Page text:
Summary on GoodReads.
Imagine the a real-life version of the fictional adventures of Tarzan and that Nell movie with Jodie Foster and Liam Nelson (1994). But The Girl With No Name is real. It is no fairy tale of love and a charming prince.
In the 1950's, around age 5, Marina was kidnapped and then abandoned in the jungle of Colombia. There she lived for many years in the company of (that's right) monkeys; to the point that she thought as a monkey of herself.
After five years or so, she is "rescued" and ends up in a brothel. Constantly beaten and treated like a dog, is in this place where she starts learning the first traces of human language and how to walk straight up instead of on all fours.
When she escapes the brothel she goes to live on the streets (this part of her life reminded of the book Empty Chairs by Stacey Dawson). After a while of street life, she goes to live with a family as vicious as the first one and, once again, she is being treated like an animal... until she escapes.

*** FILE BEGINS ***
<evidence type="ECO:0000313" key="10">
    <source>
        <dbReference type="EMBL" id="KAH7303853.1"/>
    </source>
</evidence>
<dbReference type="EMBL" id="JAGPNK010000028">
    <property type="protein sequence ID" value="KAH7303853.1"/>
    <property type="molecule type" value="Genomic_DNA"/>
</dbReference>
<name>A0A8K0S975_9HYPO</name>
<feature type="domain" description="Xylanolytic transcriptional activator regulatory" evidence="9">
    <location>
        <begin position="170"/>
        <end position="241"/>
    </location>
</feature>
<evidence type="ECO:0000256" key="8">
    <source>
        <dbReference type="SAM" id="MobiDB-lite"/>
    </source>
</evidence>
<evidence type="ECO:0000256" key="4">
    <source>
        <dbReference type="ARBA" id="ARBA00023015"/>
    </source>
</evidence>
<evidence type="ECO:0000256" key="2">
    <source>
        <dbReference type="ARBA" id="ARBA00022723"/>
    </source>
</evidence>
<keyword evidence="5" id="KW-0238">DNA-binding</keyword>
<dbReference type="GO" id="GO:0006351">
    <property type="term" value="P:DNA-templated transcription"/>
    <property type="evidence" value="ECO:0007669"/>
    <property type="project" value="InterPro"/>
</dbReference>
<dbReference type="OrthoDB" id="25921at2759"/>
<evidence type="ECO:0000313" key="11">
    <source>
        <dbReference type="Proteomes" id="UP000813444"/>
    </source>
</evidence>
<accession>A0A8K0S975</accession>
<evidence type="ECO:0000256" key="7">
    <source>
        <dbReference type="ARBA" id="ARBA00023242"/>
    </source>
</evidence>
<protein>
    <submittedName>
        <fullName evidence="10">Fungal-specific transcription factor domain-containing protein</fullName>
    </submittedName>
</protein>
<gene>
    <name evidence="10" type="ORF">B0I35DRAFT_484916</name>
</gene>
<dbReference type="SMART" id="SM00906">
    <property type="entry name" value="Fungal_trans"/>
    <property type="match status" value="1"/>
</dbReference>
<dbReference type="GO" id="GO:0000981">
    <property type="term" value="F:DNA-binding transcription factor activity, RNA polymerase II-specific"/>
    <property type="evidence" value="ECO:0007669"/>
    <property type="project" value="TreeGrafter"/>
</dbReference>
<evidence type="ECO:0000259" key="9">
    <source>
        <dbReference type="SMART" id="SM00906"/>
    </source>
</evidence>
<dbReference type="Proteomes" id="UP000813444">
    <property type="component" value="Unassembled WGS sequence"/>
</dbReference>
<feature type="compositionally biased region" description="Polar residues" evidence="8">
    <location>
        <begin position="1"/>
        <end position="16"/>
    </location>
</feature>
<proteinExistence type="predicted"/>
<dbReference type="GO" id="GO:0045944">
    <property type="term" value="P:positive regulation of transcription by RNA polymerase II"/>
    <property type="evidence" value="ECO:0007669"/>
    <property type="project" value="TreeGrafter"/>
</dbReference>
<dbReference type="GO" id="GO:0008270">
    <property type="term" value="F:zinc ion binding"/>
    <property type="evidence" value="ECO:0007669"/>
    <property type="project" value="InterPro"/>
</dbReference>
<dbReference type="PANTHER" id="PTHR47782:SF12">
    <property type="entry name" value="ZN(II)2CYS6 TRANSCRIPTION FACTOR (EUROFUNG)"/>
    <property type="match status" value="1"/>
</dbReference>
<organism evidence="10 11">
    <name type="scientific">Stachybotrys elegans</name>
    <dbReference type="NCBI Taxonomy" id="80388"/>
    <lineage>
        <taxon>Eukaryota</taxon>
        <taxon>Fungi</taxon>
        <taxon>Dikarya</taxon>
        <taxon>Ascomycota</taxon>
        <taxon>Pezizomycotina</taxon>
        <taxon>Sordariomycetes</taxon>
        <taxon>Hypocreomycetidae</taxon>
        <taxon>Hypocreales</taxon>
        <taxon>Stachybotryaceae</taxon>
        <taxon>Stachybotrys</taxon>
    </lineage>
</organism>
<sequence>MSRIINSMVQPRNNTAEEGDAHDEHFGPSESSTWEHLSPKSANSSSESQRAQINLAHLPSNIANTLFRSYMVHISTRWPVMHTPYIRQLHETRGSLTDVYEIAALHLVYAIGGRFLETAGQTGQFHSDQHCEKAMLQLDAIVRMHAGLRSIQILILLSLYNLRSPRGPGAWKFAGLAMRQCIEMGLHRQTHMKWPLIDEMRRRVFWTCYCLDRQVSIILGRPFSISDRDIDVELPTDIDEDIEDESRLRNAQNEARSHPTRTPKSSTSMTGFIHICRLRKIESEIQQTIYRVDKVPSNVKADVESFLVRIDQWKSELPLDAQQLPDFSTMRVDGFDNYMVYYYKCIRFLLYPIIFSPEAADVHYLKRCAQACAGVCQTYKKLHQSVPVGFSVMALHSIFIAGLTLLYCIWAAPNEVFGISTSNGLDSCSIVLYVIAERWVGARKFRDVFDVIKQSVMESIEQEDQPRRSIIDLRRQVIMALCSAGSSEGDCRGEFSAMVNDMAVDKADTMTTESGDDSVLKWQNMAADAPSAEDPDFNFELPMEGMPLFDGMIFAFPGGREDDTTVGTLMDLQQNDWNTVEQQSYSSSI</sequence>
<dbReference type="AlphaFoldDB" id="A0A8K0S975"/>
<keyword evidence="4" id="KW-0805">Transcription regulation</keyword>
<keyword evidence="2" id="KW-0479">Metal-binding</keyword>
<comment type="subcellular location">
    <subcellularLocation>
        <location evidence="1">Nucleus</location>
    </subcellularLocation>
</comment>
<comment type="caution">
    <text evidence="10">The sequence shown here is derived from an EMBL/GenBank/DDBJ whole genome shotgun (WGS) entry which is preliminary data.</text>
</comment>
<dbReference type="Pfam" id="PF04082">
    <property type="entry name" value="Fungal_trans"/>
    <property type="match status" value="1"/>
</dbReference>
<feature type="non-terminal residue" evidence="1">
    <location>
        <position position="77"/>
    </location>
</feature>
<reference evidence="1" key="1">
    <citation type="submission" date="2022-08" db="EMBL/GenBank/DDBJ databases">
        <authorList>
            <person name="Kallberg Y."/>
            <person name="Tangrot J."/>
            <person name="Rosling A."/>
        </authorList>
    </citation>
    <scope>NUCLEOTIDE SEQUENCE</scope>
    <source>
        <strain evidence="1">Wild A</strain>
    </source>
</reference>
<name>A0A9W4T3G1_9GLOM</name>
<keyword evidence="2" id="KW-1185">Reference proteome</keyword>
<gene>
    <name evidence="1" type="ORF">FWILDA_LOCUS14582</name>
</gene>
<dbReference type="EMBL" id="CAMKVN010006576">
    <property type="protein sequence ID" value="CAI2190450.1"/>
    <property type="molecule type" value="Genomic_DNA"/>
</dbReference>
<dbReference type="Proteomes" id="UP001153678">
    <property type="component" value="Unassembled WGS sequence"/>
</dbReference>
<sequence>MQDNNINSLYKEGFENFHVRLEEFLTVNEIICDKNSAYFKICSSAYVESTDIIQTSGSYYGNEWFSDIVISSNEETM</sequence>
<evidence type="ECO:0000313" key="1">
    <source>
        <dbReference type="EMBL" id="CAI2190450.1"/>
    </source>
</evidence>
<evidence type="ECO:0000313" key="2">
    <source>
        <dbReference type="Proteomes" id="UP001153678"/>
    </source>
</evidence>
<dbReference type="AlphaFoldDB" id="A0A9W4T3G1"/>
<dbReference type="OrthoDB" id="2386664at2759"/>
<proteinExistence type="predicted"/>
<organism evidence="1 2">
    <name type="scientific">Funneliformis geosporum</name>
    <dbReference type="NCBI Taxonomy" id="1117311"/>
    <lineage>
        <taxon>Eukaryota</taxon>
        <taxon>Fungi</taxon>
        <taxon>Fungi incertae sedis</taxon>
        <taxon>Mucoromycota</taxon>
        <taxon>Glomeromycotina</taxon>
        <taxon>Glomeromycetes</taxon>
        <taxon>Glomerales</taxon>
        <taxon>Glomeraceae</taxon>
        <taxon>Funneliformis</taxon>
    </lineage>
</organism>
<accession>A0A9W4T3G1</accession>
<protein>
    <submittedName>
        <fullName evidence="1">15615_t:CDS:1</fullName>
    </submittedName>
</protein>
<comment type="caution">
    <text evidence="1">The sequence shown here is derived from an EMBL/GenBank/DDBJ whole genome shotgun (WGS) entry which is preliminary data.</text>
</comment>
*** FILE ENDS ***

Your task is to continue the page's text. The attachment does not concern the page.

The book is a compelling read that made me sad and angry. Why do people abuse children?
I like that it narrates Marina's life with the monkeys in detail: from what she did when she "had to go" (to the bathroom) to how she learned to climb trees. The story is not told in a fictional way; on the contrary, I felt as if she was actually narrating it to me.
Is this story real? I don't know. The Sunday Telegraph investigated the story and the facts seem to be real but, of course, there's no way to corroborate the time she spent in the jungle.
There are some minor gaps in the story. For instance, if Marina didn't have any type of coordination with her hands to open a door or fasten a belt, how did she released herself that first night in the brothel? She says that she was dressed up in army pants and when she needed to go to the bathroom she ran to the garden and did her business there. I think it would've been nice to read her little struggle to put her pants down.
I personally don't care if the story is true or not. I enjoyed it enough to hope that it is made into a movie.
Thursday, February 21, 2013
The girl with no name by Lynne Barrett-Lee and Marina Chapman